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What’s Your New Normal? Advice for Businesses Adapting to COVID-19

What’s Your New Normal?

Advice for Businesses Adapting to COVID-19.

Leadership and thinking like an entrepreneur are going to be key to adapting to the new normal, according to a local business expert.

Greg Allnutt, partner and strategic advisor at Advisory Works, said COVID-19 presented businesses with a real opportunity for change and different ways of working – it was not necessarily time to go back to the way things were.

‘’There will be some people who can pick up where they left off and keep running, some that will need to prune or grow, and some that will need to pivot.’’

Informed Decisions

Just as in the Global Financial Crisis (GFC), different businesses would feel the impact at different times, and those who were doing well now should not be complacent, he said.

Research from the GFC could help businesses understand what their needs would be during a recession. The level of vulnerability and subsequent tactics depended on the nature of the business and their financial strength – what cash reserves they were able to draw upon, the strength of the brand position in the market for example.

Plan Ahead

Allnutt said it was important to understand this for effective scenario modelling, and to determine the best course of action, he said. It was also important to do engage customers and ‘find out what they need and want’. Businesses should be making plans – and decisions for how to get there – for three different horizons: six weeks, three to four months, and 18 months.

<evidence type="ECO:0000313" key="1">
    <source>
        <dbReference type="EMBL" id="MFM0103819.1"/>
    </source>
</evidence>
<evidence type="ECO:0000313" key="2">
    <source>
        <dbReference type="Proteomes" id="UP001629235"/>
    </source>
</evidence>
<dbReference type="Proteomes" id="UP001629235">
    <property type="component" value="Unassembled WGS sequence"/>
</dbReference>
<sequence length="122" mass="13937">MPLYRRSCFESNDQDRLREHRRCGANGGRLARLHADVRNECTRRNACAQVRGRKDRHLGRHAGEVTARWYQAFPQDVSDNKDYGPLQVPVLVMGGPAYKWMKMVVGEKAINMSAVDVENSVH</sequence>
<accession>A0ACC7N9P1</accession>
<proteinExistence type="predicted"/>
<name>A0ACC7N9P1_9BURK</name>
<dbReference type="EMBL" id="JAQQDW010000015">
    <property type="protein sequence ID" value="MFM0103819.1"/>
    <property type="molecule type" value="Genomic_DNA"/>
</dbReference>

Advisory Works uses this worksheet to help organisations think through these three horizons.

Identify New Opportunities

Businesses needed to be asking themselves strategic questions – this was an opportunity to think about what could be done differently. For example, a company Allnutt advised cited an example of a company who used to go out to clients to demonstrate their product but now did it virtually, despite dismissing this option in previous times. “They realise they can do a lot more without travelling,” he said.

Adopt an entrepreneurial license and spirit – ask what can we do that is new now? ‘’The important thing is to get it into action,’’ he said. ‘’There will be first movers, and a lot who have been thinking like this already that will be ahead of the curve.”

This did not mean it was too late for other businesses to think boldly, the biggest barriers to business owners were themselves and their culture.

‘‘People have to be able to look at the environment and acknowledge it’s changed – and then they really have to challenge themselves to innovate. They can’t think this is the same, we’ve got through this before. An element of that is true, but we really need now to think about what we can do differently.’’

Legacy businesses who had been used to operating one way for so long may find this challenging, he said, but other industries such as media had been forced to go online following the GFC and hadn’t looked back.

Bring people on the Journey

The key piece was leadership. ‘’This is when leaders need to step up and demonstrate they have got the current situation in control, that they’ve got a vision for the short and medium term future, and they’re communicating that in a way that makes people feel inspired and reassured.’’